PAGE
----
By Renee Maltezou
ATHENS (Reuters) - Thousands of Greek workers were expected to protest austerity cuts as part of annual May Day rallies on Tuesday, days before a national election that risks derailing an international bailout keeping Greece afloat.
Greece's two major private and public sector unions GSEE and ADEDY plan to hold a rally in Athens to mark the national holiday, while the Communist-affiliated PAME group was also scheduled to hold a separate rally.
Police prepared for the violence that has come to mark many such rallies once demonstrators reach the main square in front of parliament, though Athens has not seen major clashes since an unpopular austerity bill was approved in February.
Athens buses, trains and the subway came to a standstill as transport workers staged a 24-hour strike, while Greek seamen held a four-hour stoppage. Public sector offices were shut and hospitals worked on emergency staff.
The rallies and strike come against a backdrop of growing anger and frustration among Greeks over repeated rounds of austerity that have slashed wages and pensions and deepened a recession that is now in its fifth year.
Private sector wages shrunk by a quarter last year alone, while unemployment has soared to a record 21 percent. One in two Greek youth are out of work.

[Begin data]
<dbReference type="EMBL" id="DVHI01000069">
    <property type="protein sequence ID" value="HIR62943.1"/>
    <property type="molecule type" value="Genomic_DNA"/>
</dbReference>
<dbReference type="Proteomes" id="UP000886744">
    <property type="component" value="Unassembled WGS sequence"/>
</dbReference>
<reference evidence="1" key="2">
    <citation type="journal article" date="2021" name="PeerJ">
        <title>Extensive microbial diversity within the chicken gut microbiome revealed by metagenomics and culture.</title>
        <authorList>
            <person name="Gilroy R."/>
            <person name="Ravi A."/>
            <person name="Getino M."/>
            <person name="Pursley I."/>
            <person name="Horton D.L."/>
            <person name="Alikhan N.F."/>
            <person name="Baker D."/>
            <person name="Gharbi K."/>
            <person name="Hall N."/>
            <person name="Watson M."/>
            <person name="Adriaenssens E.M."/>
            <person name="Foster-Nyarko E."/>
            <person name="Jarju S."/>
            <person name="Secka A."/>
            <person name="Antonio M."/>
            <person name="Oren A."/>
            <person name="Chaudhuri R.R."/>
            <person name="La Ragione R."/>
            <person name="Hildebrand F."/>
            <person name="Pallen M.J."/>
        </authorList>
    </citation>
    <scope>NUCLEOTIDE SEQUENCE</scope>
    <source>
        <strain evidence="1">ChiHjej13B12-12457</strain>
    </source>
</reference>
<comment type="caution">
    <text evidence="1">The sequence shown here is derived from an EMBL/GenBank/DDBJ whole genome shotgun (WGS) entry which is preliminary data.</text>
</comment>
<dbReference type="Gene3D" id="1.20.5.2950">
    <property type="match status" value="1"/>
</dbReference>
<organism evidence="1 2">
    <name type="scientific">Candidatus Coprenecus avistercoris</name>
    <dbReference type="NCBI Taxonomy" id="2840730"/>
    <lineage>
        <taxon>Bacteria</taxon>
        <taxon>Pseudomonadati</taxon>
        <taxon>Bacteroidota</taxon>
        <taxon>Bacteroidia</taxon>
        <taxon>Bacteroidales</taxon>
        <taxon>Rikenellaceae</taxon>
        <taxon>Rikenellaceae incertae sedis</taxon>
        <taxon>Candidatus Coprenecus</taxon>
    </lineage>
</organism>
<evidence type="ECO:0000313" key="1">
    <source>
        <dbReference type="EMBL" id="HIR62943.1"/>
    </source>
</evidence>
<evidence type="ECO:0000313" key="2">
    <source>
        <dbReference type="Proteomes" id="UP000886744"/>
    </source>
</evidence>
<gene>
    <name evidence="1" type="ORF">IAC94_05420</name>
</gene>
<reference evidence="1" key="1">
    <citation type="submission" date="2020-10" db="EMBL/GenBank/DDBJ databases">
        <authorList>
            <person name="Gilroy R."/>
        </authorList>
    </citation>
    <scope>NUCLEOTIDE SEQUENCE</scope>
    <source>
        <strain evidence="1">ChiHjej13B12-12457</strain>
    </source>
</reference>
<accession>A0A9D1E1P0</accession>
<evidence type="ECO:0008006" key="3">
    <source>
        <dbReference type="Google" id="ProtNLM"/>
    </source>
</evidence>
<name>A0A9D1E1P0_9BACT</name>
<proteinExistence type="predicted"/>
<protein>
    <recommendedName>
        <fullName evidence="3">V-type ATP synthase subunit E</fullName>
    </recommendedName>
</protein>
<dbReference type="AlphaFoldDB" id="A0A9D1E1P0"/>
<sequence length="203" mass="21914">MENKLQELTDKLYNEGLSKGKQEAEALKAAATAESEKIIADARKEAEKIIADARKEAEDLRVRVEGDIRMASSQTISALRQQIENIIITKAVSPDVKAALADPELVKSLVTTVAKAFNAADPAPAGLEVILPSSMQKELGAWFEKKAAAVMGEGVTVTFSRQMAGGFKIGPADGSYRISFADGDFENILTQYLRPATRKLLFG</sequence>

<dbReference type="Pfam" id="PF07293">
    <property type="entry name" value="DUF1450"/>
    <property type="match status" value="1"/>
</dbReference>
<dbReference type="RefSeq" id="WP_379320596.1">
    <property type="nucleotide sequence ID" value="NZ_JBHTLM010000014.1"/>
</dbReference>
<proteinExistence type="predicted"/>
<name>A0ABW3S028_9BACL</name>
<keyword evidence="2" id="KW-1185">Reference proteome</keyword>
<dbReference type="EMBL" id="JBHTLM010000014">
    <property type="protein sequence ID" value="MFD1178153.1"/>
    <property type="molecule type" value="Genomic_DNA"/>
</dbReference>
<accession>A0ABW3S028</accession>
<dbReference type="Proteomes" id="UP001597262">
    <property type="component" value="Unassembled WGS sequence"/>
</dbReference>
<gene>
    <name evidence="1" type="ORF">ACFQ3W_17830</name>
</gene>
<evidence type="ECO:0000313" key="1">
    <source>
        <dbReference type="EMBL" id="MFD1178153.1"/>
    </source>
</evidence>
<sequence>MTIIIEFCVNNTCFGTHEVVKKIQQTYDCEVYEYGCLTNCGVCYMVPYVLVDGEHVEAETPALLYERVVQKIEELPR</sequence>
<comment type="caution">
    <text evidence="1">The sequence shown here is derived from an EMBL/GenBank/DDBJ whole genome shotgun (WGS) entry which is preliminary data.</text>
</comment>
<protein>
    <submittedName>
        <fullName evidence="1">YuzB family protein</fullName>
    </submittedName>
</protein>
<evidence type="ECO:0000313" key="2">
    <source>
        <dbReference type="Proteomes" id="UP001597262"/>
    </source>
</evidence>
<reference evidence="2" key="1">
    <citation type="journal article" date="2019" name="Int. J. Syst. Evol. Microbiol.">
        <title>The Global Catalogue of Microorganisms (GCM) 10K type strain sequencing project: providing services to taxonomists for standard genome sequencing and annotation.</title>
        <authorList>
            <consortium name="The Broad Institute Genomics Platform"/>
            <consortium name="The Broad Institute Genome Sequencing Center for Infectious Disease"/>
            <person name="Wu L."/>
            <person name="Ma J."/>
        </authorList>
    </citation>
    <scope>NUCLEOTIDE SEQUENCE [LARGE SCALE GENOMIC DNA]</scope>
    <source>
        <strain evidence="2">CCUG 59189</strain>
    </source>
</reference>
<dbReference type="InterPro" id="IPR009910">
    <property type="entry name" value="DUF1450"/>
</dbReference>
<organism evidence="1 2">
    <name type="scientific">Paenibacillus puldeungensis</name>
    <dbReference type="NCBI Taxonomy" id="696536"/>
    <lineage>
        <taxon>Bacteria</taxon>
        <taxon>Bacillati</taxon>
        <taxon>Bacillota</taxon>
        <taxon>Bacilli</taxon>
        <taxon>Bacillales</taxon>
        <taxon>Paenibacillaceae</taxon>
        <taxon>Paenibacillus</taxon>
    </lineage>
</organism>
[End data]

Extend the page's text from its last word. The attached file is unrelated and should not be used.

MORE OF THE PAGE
The gloomy national mood has ensured campaigning for Sunday's election has got off to a surly start.
The country's two biggest parties, the Socialist PASOK and the conservative New Democracy, are expected to barely eke out enough support to renew their pro-bailout coalition, which analysts see as the only viable option for Greece to carry out reforms needed for continued aid and staying in the euro zone.
Much of the support the two parties, who have ruled Greece for decades, once enjoyed has now shifted to an array of smaller anti-bailout parties riding high on voter discontent over the austerity measures.
An inconclusive election result could thwart the austerity and reform policies Athens has agreed in exchange for the 130-billion euro bailout that saved the country from bankruptcy.
Greece's lenders have warned that if the country fails to stick to the reforms pledged in return for aid, the country might be forced to abandon the euro.
Most Greeks want to keep the single currency, despite opposing the austerity measures they have been forced to endure since the country's first EU/IMF bailout in 2010.
(Writing by Deepa Babington; editing by Anna Willard)
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